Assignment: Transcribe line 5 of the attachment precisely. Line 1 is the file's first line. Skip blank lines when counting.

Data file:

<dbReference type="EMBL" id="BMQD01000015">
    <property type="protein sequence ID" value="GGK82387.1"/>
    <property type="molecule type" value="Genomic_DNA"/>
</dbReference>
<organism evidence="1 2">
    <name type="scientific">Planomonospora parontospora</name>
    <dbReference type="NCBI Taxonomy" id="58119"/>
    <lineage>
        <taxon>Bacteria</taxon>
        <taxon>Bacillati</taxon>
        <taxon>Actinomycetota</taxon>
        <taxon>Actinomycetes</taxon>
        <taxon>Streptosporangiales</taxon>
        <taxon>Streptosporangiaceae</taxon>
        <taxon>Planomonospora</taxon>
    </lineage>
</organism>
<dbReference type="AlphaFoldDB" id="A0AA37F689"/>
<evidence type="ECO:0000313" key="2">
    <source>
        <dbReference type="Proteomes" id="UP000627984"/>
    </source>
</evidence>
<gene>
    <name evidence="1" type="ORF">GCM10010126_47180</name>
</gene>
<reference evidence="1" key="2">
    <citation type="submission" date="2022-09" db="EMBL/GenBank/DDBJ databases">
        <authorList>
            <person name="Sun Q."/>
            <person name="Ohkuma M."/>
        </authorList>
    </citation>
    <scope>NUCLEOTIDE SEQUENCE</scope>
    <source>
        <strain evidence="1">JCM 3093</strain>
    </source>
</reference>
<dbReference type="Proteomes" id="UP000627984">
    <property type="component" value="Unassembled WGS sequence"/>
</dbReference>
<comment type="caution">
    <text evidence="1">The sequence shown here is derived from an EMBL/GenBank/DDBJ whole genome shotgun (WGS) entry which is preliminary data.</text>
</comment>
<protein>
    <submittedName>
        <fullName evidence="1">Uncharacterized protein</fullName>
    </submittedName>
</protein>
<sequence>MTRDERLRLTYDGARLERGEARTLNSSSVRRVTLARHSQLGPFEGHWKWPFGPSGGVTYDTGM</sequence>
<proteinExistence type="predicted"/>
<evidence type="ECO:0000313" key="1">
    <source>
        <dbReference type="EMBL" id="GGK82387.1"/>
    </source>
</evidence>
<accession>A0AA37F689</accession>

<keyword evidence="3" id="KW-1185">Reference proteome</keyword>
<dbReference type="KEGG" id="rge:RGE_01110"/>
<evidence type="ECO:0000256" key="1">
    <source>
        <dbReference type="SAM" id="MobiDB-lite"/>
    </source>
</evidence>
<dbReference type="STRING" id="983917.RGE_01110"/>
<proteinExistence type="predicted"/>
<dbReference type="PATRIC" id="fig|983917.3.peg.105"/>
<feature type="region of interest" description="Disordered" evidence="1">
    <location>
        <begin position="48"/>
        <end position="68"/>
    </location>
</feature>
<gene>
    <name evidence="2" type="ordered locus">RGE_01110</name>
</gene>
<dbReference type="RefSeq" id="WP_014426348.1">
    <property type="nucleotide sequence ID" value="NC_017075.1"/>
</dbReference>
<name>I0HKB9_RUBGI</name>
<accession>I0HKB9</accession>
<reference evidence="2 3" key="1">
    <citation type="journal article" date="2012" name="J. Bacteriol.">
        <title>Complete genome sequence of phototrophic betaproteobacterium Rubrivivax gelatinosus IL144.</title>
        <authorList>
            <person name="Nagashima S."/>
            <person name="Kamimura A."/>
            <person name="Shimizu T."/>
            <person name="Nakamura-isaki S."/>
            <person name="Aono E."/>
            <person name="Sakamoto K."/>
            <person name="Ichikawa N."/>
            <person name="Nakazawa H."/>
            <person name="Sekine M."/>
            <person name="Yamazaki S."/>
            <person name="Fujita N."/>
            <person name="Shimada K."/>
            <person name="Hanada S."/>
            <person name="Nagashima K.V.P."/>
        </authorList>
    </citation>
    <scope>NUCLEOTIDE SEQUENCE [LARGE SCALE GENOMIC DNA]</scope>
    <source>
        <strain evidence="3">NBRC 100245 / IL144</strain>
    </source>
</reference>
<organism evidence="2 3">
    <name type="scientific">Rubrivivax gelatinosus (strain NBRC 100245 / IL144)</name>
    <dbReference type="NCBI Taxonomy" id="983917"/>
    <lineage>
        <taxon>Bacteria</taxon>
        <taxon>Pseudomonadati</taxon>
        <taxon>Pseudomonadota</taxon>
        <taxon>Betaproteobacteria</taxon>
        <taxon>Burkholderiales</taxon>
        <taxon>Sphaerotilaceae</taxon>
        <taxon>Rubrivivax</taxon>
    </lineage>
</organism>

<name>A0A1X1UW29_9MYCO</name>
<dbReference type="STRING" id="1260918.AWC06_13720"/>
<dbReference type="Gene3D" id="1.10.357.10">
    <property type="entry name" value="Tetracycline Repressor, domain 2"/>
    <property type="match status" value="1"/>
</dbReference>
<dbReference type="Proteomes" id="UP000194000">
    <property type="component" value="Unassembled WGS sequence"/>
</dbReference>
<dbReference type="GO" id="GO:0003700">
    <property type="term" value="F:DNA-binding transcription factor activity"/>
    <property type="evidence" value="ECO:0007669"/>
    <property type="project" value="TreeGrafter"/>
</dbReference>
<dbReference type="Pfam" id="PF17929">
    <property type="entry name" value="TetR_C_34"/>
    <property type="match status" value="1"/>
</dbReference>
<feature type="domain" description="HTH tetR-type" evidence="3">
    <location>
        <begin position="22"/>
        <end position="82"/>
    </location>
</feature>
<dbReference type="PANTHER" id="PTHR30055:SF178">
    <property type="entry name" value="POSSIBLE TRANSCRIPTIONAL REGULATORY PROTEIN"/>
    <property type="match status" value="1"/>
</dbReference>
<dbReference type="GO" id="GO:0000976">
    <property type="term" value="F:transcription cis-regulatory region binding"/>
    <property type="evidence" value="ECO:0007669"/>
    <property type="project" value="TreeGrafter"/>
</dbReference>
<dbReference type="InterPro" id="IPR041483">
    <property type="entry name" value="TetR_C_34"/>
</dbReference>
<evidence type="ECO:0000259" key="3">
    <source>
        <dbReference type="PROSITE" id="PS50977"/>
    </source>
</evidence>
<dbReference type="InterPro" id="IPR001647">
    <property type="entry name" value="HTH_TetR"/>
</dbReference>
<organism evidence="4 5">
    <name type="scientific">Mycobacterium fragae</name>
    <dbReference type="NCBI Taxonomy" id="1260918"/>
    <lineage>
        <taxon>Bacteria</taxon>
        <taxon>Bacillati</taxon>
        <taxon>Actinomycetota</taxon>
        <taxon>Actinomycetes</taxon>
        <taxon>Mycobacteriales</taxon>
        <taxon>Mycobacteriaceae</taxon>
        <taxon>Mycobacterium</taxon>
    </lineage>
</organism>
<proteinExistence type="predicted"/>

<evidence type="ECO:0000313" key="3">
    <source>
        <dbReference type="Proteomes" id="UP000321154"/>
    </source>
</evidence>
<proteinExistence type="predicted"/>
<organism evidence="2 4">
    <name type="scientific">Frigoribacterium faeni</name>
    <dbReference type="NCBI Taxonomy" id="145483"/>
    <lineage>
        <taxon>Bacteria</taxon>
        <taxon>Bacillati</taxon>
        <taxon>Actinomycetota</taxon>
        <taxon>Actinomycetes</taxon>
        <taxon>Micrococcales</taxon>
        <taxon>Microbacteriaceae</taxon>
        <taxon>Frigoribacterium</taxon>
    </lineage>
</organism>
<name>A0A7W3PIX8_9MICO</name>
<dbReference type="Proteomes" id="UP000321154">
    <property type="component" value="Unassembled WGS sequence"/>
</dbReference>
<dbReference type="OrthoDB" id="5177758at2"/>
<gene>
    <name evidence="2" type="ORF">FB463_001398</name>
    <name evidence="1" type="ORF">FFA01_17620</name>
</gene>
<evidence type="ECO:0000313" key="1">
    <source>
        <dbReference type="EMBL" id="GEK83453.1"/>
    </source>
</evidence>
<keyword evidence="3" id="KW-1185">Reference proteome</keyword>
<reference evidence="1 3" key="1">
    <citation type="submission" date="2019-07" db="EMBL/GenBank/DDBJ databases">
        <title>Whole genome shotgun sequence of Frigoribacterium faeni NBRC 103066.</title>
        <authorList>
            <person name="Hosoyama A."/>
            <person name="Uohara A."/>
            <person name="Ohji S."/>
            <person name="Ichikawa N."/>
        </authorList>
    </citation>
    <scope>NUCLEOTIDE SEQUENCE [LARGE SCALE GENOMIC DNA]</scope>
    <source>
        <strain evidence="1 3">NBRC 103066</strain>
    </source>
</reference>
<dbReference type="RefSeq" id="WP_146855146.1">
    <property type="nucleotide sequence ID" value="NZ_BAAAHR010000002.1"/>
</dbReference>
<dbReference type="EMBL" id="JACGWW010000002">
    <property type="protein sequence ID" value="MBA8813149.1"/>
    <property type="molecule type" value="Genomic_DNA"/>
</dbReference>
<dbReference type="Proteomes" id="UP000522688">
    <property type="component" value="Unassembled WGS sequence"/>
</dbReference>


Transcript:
<organism evidence="1 2">